We are deeply saddened by the passing of eminent bryologist and UBC Professor Emeritus of Botany Dr. Wilf Schofield on November 5th, 2008 at Vancouver. Many members of the UBC community and the botanical world, grieve this great loss.
For a biography of Wilf Schofield, written by Dr. René Belland of the University of Alberta, see the Botanical Electronic Newsletter (BEN)
The director of the UBC Herbarium at the Beaty Biodiversity Museum, which houses Dr. Schofield's extensive bryophyte collections, has written this memorial tribute to him:
Wilf Schofield (1927-2008)
The passing of UBC Professor Emeritus of Botany and World renowned Bryologist Wilf Schofield brings to a close a career of dedication to scholarship, professional service and mentorship that inspired countless students and colleagues, and will leave a lasting legacy for generations to come.
Wilfred Borden Schofield grew up in Nova Scotia and obtained a B.A. from Acadia University. Wilf started his professional life as a school teacher, before pursuing a lifelong passion, the study of bryophytes. His M.A. degree from Stanford University focused on the Canadian and Alaskan species of Hypnum. a genus that he continued to work on throughout his career. After completing a Ph. D. at Duke University in 1960, Wilf joined the Botany Department at UBC in 1961, where he spent the next 47 years.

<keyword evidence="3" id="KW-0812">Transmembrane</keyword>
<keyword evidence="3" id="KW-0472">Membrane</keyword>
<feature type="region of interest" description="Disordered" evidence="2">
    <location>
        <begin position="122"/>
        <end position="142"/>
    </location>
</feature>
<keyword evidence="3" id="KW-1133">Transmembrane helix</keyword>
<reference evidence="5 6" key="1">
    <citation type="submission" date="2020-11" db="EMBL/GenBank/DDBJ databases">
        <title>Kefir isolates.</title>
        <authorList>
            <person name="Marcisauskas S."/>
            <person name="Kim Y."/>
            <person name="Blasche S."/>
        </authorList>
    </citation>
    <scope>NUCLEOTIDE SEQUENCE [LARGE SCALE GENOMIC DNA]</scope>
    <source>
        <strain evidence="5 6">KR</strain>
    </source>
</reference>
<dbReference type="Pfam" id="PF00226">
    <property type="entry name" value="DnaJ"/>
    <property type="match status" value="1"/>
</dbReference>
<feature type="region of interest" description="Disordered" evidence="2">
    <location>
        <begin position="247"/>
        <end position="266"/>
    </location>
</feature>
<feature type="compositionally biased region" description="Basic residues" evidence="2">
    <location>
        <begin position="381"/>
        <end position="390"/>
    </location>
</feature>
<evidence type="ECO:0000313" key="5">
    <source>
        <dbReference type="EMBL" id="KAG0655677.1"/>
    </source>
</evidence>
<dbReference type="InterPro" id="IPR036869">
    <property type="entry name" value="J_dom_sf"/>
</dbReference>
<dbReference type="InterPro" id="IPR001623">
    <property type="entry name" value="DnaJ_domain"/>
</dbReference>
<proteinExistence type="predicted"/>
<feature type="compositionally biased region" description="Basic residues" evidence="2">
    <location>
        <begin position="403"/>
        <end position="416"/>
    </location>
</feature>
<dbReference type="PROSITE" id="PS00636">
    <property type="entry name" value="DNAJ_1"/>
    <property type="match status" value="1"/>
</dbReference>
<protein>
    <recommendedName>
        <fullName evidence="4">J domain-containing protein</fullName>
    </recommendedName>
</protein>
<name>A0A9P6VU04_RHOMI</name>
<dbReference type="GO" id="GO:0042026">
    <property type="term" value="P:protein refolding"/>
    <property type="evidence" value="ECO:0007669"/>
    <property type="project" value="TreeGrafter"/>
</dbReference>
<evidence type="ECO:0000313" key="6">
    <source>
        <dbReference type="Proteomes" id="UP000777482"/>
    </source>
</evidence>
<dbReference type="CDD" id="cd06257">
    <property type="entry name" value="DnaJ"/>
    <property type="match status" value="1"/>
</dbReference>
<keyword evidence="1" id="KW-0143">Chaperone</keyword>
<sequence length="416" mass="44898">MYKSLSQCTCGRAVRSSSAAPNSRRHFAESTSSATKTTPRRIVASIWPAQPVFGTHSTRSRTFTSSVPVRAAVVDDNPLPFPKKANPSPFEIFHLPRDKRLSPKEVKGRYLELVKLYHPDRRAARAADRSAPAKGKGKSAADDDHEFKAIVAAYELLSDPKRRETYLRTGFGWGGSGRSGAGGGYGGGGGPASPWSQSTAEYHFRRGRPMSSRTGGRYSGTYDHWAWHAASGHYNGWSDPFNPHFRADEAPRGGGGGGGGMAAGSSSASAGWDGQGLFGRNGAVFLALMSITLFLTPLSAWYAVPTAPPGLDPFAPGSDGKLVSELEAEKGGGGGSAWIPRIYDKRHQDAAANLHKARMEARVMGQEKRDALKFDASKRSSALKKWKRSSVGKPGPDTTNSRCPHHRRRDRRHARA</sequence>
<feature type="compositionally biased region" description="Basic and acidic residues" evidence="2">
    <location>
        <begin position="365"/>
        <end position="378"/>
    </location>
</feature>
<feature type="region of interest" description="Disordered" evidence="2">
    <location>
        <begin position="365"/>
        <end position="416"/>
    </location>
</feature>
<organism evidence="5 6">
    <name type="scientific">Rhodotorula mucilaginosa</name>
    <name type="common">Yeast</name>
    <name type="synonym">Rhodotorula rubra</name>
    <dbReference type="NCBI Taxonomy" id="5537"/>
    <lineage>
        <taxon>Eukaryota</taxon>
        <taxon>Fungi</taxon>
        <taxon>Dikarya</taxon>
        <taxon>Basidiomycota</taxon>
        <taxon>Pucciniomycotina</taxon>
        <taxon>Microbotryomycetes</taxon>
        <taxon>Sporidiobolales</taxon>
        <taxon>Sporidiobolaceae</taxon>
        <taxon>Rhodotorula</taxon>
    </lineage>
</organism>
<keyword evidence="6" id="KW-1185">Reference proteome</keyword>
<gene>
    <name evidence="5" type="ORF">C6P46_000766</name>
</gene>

Wilf was a gentleman scholar and a lovely man; his presence in the UBC Herbarium and in the halls of the Botany Department is greatly missed. Walking down the hall, Wilf had the ability to grab your attention with his impish grin - a sure sign that he had something to share: the latest update on a project, an anecdote from a grandchild, an interesting piece of correspondence, a comment on some departmental or world event. Wilf would shop year round for gifts of books for his loved ones, sharing his latest finds from the bookstore (where he sought out treasures in the remaindered sections, sometimes hiding an extra copy of a book in the stacks, so he could tell a friend where to find it. In small and big ways, Wilf showed us that the joys in his life came not just from work, but also from family and friends, literature and music. He reminded us that we are all people, in addition to being scientists.
Of course, for those who did not know Wilf personally, his scholarly work on bryophytes and other plants serves as his most easily measured legacy. Since 1948, Wilf published more than 100 scholarly works, focusing on bryophyte genera from Arnellia to Wijkia, including treatments of more than 20 genera for the Flora of North America. The foundation of his scholarly contributions was his intimate knowledge of bryophytes in the field, reflected in Beaty Museum’s collections. When he came to UBC, the bryophyte collection held about 3000 specimens; today it numbers over 260,000, contributed through his collections, exchanges, the work of his students and postdocs, and through the reputation he built for UBC’s collection. Fittingly, we will continue to process Wilf’s specimens for several more years.
When you visit the museum, and you walk through the numerous aisles of mosses, now you will know that this amazing collection exists in large part as the legacy of one just man. Remember too that he left not only the physical samples that he collected and studied, but also his teaching and mentorship left a network of researchers, many who make ongoing use of the collection, and that he inspired us to understand, conserve and appreciate bryophytes.